In 1966, degree in hand, I began teaching journalism and photography at a local high school. The work was too consuming to accommodate time I wanted to spend with my pre-schooler. After two years of teaching, I returned to San Diego State and in 1970 acquired an M.A. in Art History. The newspapers needed a cultural page, which I began producing every week. Soon, the assortment of book and cultural reviews written under various pseudonyms (including my favorite -- Horace Romanoff) to give the impression of a large staff turned in a more investigative direction. Most memorable was a series exposing the shoddy career of C. Arnholt Smith, an entrepreneur once named "Mr. San Diego of the Century" by the San Diego Union. He eventually was jailed for defrauding investors and depositors in his bank. This series won me the national award as Suburban Journalist of the Year in 1972; a revised version, "The Smith Who Knew Nixon: 'Mr. San Diego' Is in Trouble," was published in The Nation on September 24, 1973.

By then, another great wave of California growth had washed over us and a big newspaper chain proffered a great pot of money to sell out. The partnership which had carried my husband and me to considerable financial success was, however, not a good marriage. In 1972, we were divorced and a hasty re-marriage to Raoul Marquis ended in 1976. During that time, I began working on my Ph. D. in Modern European History at UCSD. I completed that in 1978, fortunate to have as my mentor the distinguished American historian, H. Stuart Hughes.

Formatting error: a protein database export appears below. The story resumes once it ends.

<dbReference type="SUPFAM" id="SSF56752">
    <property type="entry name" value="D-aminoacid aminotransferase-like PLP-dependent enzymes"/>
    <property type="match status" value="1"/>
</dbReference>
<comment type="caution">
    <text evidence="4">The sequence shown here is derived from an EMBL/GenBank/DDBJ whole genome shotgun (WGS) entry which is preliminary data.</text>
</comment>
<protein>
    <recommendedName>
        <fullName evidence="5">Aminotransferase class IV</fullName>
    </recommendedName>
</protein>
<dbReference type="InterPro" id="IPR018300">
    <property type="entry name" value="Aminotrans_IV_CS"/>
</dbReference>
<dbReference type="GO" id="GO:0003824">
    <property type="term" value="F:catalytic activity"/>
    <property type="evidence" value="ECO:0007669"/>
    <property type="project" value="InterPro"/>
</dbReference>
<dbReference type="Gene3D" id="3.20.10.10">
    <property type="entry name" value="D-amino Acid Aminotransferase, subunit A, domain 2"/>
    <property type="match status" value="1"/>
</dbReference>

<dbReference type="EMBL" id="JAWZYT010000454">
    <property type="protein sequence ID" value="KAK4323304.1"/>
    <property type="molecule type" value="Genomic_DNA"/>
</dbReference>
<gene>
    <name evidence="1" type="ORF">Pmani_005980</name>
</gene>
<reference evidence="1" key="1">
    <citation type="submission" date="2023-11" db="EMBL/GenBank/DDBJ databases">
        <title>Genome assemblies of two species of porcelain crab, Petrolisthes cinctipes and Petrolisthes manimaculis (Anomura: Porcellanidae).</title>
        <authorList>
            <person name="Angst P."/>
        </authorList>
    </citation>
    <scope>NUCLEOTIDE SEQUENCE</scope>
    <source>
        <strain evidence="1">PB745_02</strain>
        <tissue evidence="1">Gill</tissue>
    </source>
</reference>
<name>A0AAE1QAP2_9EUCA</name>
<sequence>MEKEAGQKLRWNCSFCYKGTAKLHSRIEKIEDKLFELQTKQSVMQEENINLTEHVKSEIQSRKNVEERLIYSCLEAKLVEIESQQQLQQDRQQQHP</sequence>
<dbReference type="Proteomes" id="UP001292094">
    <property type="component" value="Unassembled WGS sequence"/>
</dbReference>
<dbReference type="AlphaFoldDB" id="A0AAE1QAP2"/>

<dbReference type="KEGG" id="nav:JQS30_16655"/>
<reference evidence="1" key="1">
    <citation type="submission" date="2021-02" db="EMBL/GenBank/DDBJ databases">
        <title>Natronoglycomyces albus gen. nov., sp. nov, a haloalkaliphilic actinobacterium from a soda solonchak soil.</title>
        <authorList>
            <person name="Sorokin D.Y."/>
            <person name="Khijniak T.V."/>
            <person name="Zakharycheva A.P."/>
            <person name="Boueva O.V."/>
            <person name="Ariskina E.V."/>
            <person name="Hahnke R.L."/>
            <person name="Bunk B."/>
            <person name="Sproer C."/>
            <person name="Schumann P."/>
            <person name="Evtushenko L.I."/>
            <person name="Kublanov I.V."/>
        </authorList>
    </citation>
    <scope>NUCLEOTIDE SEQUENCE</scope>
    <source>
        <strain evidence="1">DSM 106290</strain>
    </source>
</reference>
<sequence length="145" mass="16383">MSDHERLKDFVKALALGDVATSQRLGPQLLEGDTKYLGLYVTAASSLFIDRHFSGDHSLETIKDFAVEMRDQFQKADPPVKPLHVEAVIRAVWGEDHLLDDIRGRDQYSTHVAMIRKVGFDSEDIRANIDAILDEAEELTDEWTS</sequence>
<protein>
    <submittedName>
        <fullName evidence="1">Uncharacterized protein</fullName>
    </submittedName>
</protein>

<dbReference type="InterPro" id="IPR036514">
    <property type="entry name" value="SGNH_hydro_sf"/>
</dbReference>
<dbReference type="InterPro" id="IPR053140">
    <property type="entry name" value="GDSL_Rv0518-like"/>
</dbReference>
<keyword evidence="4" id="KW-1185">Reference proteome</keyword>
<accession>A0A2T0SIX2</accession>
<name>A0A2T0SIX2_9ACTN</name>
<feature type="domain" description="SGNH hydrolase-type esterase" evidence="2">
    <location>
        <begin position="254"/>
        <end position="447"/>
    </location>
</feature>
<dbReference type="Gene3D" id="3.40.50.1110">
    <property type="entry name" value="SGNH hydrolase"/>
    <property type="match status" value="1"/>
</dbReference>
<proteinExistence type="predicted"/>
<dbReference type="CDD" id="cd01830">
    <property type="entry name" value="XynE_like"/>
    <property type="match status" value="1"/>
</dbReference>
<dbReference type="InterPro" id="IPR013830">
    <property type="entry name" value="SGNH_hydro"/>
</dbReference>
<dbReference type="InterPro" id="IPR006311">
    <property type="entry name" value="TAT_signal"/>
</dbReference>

Since I had already had a career as a journalist and did not desperately need a salary, I decided to pursue my heart's desire -- to eschew teaching and concentrate purely on research and writing. However, I did teach a series of well-attended courses at the UCSD Extension on Makers of Modern Culture, History of 20th Culture, and Hitler and the Nazis.

* * *

As a person saved from the Holocaust by lucky flukes, I have a touch of 'survivor's guilt" and find myself anxious to repay the world -- and especially this country -- for being spared from extinction. Writing the kinds of books I have written and will write -- seems to be the best therapy for confronting these feelings. So far, the results of dealing with this relatively benign obsession are displayed elsewhere on this web site.

* * *

When not chained to the computer, I enjoy following media, films, popular culture, music, theater, and books. For fun, I make three-dimensional glass sculptures, sew unusual garments, invent recipes, and cultivate a garden. I am also a sports devotee: I try to do daily aerobics, love to go boogie-boarding in the Pacific Ocean, and long walks on Madison Avenue.

Travel is another passion. Here are some of the places where I have lived or visited: Munich, Germany, (birth) 1930-38; Paris and Darmstadt, Germany, 1949-51. Visited almost every state in the U. S. Traveled in every country in Western and Eastern Europe except Andorra and Liechtenstein; paid at least one visit to every country in the Western Hemisphere except Central America, Colombia, Uruguay, Paraguay, Chile and Argentina; at least one visit to every country in Asia except Indonesia, Laos, and Outer Mongolia; at least one visit to every country in the Middle East, except Saudi Arabia, Iraq, Yemen, and the Gulf States; several trips to Africa, including Ethiopia, Kenya, Tanzania, Uganda, Egypt, and South Africa; spent a month traveling through China on my own in September 1985. Siberia resides in my fantasies ...

UPDATE: H-Net published this obituary on July 18, 2009.